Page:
Is Your Organization Simple?

How simple is your organization?  If you are currently stuck, it might be because you have allowed things to become too complex.

Reflect on this quote by Peter Drucker and ask yourself if this describes your leadership environment… “No institution can possibly survive if it needs geniuses or supermen to manage it. It must be organized in such a way as to be able to get along under a leadership composed of average human beings.”

Again, how simple is your organization?

My friends don’t call Drucker the source of the leadership Nile for nothing (pardon the grammar Mrs. Waldrop – my fourth grade teacher).

Drucker sold a gazillion books because he understood simplicity.

If you are spinning your wheels, go back and review your mission and strategy, renew your commitment to learning, and make your environment relational.

Simple stuff that will work for any old average human being. Even you.

Leadership Begins at Home,

Randy

What is your favorite example of a simple organization?

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High Performance Organizations Build the Bench

The Chess Not Checkers project set out to discover the “secrets” of High Performance Organizations (HPO).

Mark Miller and his team spent years to determine what separates the best from all the rest. In the end, they identified four primary “moves” all HPOs make… They Bet on Leadership, Act as One, Win the Heart and Excel at Execution. But, this was not enough; they wanted to know HOW they do these things so well. The answers were found in their “Best Practices.”

After the book, Chess Not Checkers was completed, Mark knew leaders would want the more tactical, application ideas embedded in the best practices. So, his response was to create the Chess Not Checkers Field Guide.  Mark asked me to be the co-author on this effort. Below is an excerpt from the Field Guide section on how HPOs Build the Bench!

Build the Bench

One of the most underrated best practices you can pursue if you are attempting to Bet on Leadership is to remember to Build the Bench. Sports teams are mindful of this; recognizing at any moment, at every position, someone needs to be ready to move from the role of backup to starter. Whether through turnover or injury, a next-man-up mentality is vital for a program’s success. Business should be no different.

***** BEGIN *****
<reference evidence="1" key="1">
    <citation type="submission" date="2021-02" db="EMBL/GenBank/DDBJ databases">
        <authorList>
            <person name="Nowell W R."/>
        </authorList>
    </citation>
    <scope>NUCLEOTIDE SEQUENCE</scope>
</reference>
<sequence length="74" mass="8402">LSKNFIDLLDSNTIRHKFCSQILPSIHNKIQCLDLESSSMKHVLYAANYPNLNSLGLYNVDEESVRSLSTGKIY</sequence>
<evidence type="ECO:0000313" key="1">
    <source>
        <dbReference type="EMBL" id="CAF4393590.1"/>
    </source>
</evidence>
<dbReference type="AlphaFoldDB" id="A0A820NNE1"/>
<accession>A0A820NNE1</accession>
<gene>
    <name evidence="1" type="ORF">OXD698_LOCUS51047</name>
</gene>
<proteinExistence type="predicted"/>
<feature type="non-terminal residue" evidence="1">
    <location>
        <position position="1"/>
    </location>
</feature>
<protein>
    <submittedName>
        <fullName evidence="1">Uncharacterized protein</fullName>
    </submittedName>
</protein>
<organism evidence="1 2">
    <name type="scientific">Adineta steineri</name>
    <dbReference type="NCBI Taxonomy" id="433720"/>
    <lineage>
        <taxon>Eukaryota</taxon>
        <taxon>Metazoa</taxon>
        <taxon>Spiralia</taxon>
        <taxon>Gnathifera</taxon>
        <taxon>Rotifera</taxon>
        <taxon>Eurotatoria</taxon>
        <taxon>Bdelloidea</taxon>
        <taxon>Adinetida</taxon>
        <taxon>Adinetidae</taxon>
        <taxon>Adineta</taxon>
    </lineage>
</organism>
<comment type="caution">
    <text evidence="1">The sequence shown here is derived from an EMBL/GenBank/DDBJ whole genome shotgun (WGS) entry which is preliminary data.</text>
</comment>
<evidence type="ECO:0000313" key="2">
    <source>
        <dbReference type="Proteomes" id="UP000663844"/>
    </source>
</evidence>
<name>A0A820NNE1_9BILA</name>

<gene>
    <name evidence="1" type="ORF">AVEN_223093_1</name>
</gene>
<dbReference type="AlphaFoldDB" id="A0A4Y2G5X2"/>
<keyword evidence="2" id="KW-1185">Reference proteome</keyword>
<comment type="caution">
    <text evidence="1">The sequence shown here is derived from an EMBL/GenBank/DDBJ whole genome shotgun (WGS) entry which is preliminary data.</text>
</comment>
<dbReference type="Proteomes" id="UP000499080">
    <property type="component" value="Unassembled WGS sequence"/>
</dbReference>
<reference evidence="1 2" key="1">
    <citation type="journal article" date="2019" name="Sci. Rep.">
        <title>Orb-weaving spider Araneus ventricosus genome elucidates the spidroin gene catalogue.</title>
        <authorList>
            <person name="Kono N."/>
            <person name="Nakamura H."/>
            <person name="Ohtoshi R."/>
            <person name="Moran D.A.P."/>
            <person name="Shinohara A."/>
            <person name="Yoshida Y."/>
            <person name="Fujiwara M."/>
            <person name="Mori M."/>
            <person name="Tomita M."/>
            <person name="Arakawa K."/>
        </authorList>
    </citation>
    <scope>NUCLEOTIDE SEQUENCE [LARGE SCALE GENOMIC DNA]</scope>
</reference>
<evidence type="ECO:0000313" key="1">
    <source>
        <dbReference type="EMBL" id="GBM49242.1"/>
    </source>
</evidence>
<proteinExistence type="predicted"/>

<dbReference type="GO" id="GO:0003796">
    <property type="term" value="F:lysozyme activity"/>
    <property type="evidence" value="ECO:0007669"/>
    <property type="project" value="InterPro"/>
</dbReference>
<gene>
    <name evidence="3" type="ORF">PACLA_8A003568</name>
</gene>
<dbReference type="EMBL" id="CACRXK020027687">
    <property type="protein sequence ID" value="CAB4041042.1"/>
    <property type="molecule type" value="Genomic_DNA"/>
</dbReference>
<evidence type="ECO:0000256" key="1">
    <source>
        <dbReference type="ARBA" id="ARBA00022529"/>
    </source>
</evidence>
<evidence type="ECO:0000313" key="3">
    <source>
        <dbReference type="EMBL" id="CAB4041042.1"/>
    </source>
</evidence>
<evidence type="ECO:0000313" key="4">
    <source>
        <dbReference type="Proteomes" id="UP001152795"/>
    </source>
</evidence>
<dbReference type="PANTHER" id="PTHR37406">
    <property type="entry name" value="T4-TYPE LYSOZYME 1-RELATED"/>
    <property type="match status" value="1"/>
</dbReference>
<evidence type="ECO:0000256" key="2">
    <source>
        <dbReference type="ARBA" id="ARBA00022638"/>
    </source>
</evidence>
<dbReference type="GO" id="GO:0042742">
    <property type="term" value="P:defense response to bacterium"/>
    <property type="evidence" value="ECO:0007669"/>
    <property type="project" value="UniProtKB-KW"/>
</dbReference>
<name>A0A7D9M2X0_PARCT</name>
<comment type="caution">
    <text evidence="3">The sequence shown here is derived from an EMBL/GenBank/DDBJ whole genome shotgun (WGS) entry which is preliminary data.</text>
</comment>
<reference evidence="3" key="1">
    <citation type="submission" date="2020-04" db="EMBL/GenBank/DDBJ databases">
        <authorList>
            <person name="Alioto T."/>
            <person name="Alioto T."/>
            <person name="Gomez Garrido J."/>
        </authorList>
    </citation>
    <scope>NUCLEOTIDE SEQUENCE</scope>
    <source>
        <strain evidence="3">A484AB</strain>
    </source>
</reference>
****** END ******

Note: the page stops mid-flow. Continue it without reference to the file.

If an organization intends to grow, a key focus of the leadership team must be to Build the Bench. Strong leaders do not have a scarcity mindset, fearing for their jobs if they help their direct reports grow. Actually, the opposite is true. Anytime you find leaders who can replace themselves, they are the last people you want to leave.

Like successful coaches, High Performance Organization leaders not only recruit great talent, they also enhance it. By identifying a clear picture of what they are trying to develop, they are able to create a clear path and close skill gaps that block the way. Organizations who focus on building the bench are also locked in on finding emerging leaders. They are always looking to fill a spot with a talented backup. These teams have development plans for those on the rise, and they systematically challenge everyone in the organization to grow to the next level.

If you truly want to create a leadership culture, don’t forget to build your bench. At some point you will need it,  especially  if  you  expect  to  achieve  championship  results.

Leadership Begins at Home,

Randy

What are doing to develop your leadership bench?

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Do You Have Your Leadership Bumpers Up?

I recently read, “A person becomes the average of the five people closest to him.”

The statement caused me to stop and take inventory with regard to my friendships. Perhaps you should do the same?  Studies show that we spend like our friends spend, weigh what our friends weigh, live in houses like our friends houses, send our kids to the same schools … the list goes on and on.

I know for me personally, the books I read, the places I hang out, where I eat, and even my level of fitness is affected by those closest to me.

When you stop and think about it, the value of friendship is a lot like bowling. Have you been bowling recently? If so, perhaps you noticed that some people choose the option of bowling with bumpers in their gutters. The bumpers are designed to keep the ball on track and make the game more enjoyable for little kids. Occasionally, adults who are bad bowlers will even volunteer to bowl with the tikes just so they too can be protected by the bumpers. I’m not naming any names.

Don’t you wish they offered bumpers on the other areas of your life? Actually, they do. They’re called friends, and they determine the direction of your life. If you are surrounded by friends who have integrity, you are much more likely to stay on track yourself. If you isolate yourself and go it alone, chances are you will find yourself continually in the gutter.

As a leader, you may be tempted to think, “It’s lonely at the top.” But let me remind you that loneliness is a choice. To quote my mom: “If you want to have a friend, be a friend.” I would take it a step further by saying, choose friends who have integrity. Stupidity is a choice too.

You weren’t designed to go it alone. Find yourself some friends to be your bumpers who will keep you on track. Your integrity and influence are on the line!

Leadership Begins at Home,

Randy

Why do you think so many leaders isolate themselves relationally?

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